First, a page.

Monday, December 09, 2013

Cojones Escondidos
Whenever I am getting ready to fly, I get this special feeling - a great sense of adventure … sometimes more, sometimes less. However, Thursday, I knew I was going to be pushing that exotic adventure meter. Steve and I had decided to take our Fireflies to a completely new location. There was no doubt that it was going to take a special kind of cojones to pull this off. I don't mean that brave attitude, where a pilot forces it, regardless of his skill. I mean the kind where the pilot commits to the hard work that produces the skill of being good on and near the ground.

I have been hiking the trail above my house since I moved here. Occasionally, at the top where the ridge cuts back into Hidden Valley, I would notice a small bare spot. It wouldn't be big enough for a normal paraglider. But I was always curious to see if one could launch a speed wing there. Maybe some of you bay crossers noticed it as well. After receiving my wing I decided to attempt a launch at the first opportunity. That day was Thursday. With the H4 open for business, I headed up with Steve to check it out. It is a long, strenuous climb, going from approximately 80 feet above sea level to 1,500 feet. You leave right out of the parking lot where I live, and just head up. Within a few minutes you're crossing Anti-Kahana where you turn left and climb the ridge. The climb ends at the launch site overlooking Kaaawa.

The launch has a few of the characteristics of Kealia. The wind doesn't fill in well, and there is not a lot of room … definitely not enough room for a forward launch. Once the wing is laid out, one only has around 4 feet before they step off the cliff, a drop that ends at the valley floor. To top it off, we chose, as our first day, one with almost no wind at all. There was little doubt that we were high enough for a sledder to Swanzy’s. Our only question was to decide who was going to go first. We both had enough skill to launch, so it fell to me to take the maiden flight. That made me the fortunate one, because then Steve could hold my wing up in the light winds. After a couple of failed attempts, I managed to get the wing stable above my head. I turned under the wing, ran three steps and launched. Without wind, and little room with which to gain speed, the wing sped down the face (think Avatar) as it was reaching trim speed. Exhilarating would be my description of that drop to trim speed. The rest of the flight was a beautiful series of turns that ended in a soft landing on the new beach at Swanzy’s.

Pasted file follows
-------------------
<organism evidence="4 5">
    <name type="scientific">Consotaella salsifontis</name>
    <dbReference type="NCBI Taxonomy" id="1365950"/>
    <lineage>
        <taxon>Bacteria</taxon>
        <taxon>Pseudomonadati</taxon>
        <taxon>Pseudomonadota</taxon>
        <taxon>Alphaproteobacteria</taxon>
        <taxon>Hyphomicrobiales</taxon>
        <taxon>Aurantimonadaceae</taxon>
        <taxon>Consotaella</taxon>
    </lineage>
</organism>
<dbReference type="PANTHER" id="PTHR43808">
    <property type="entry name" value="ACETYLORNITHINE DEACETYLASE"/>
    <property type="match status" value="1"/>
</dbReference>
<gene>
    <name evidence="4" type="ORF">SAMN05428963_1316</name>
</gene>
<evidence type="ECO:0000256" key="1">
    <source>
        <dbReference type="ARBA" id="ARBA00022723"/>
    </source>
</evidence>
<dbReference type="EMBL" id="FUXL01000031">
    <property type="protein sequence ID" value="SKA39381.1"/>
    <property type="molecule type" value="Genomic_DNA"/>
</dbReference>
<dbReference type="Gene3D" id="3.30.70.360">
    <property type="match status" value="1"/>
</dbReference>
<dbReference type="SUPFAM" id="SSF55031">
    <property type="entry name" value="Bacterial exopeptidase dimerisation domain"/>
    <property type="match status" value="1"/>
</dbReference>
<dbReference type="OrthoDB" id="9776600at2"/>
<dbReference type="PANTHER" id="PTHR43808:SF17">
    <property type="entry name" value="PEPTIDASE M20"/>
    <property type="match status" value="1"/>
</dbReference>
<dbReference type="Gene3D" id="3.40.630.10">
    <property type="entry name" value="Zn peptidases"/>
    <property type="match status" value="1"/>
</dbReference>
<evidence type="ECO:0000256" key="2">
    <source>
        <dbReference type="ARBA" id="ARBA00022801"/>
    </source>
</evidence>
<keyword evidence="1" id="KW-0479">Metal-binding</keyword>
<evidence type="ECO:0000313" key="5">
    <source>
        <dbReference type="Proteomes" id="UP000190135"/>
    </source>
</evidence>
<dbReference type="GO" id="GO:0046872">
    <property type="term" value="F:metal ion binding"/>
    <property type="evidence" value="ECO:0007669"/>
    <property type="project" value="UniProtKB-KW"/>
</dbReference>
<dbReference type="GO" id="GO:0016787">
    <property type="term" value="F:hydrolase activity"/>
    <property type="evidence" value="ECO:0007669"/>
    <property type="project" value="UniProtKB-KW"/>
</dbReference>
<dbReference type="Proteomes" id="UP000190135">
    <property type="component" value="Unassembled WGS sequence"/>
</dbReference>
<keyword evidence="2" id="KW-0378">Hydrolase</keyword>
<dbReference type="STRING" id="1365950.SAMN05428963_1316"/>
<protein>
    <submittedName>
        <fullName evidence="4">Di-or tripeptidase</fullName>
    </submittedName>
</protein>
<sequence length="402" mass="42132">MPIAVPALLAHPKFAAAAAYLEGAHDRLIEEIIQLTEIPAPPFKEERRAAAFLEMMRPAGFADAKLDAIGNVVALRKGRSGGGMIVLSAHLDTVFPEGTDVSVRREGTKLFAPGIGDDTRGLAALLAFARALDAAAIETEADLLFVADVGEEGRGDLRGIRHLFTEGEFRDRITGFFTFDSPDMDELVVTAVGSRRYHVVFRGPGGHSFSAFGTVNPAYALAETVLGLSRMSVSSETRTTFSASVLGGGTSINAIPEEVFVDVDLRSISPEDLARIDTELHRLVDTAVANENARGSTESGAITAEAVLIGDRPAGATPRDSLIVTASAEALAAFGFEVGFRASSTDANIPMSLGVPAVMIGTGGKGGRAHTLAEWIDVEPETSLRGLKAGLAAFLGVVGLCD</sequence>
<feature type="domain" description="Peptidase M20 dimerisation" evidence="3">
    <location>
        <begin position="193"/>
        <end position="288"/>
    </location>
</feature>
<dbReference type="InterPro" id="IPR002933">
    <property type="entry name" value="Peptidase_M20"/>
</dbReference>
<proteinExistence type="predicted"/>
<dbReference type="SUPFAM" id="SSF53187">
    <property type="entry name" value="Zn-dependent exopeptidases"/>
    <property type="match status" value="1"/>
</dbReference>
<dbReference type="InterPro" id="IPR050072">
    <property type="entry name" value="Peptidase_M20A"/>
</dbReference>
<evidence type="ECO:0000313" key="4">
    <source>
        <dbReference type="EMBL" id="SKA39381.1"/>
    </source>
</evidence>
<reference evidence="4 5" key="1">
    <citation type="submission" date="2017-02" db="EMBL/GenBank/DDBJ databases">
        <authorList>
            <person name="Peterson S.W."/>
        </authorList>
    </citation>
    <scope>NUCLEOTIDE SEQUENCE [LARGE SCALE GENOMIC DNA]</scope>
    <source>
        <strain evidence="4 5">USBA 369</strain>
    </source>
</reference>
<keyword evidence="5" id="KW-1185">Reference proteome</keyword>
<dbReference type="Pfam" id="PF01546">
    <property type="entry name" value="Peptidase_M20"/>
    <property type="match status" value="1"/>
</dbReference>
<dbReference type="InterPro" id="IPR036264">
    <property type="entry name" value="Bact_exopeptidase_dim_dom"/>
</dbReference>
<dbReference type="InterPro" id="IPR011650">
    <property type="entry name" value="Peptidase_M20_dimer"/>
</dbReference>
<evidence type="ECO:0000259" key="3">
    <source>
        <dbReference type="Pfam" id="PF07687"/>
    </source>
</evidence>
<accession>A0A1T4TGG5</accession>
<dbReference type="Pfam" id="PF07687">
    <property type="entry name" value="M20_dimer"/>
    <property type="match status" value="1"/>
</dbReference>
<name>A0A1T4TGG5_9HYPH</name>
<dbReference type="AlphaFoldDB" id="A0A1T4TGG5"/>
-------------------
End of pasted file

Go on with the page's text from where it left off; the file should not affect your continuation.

Now it was Steve's turn. The launching area has a few ruts and medium-sized rocks. Steve discovered each of them in his failed attempts. But the kid has mad skillz. Soon enough he was in the air speeding down the face and out over the valley towards Swanzy’s. He set up his landing over the house and trees at the north end. A couple of bumps and he was screaming towards the grass. He missed perfection by less than a foot.

After packing up we retired to Bobo’s for some well earned food. We shared our impressions of what we had done - hiking a dangerous and strenuous trail, pioneering a new launch and reveling in the joy of flight.


Alex said...

Nice one Woody. I've always loved that trail. I can't wait to check out the launch. 1,500 feet qualifies as the highest launch on the island. I don't think Stairway counts because it's not used regularly enough.

Thom said...

Nice, 1500' scramble up to a launch only good for mini/speed wings. Too possibly one of the best grassy LZ's with Bobo's across the street and Sierra's next to that. HMMMM, I guess I might have to ask Santa for a smaller size wing this year. But only after sufficient training and apparently a few more Cojones.

JJ Jameson told me that he was elated to have another staff writer, but now that your on his out, he can get bitchy.

Matt said...

I hope there is some GoPro footage of this historical epicness.

Joey said...

Speedwingin to Swanzy's from crouching lion? Yikes..that does take some Cojones..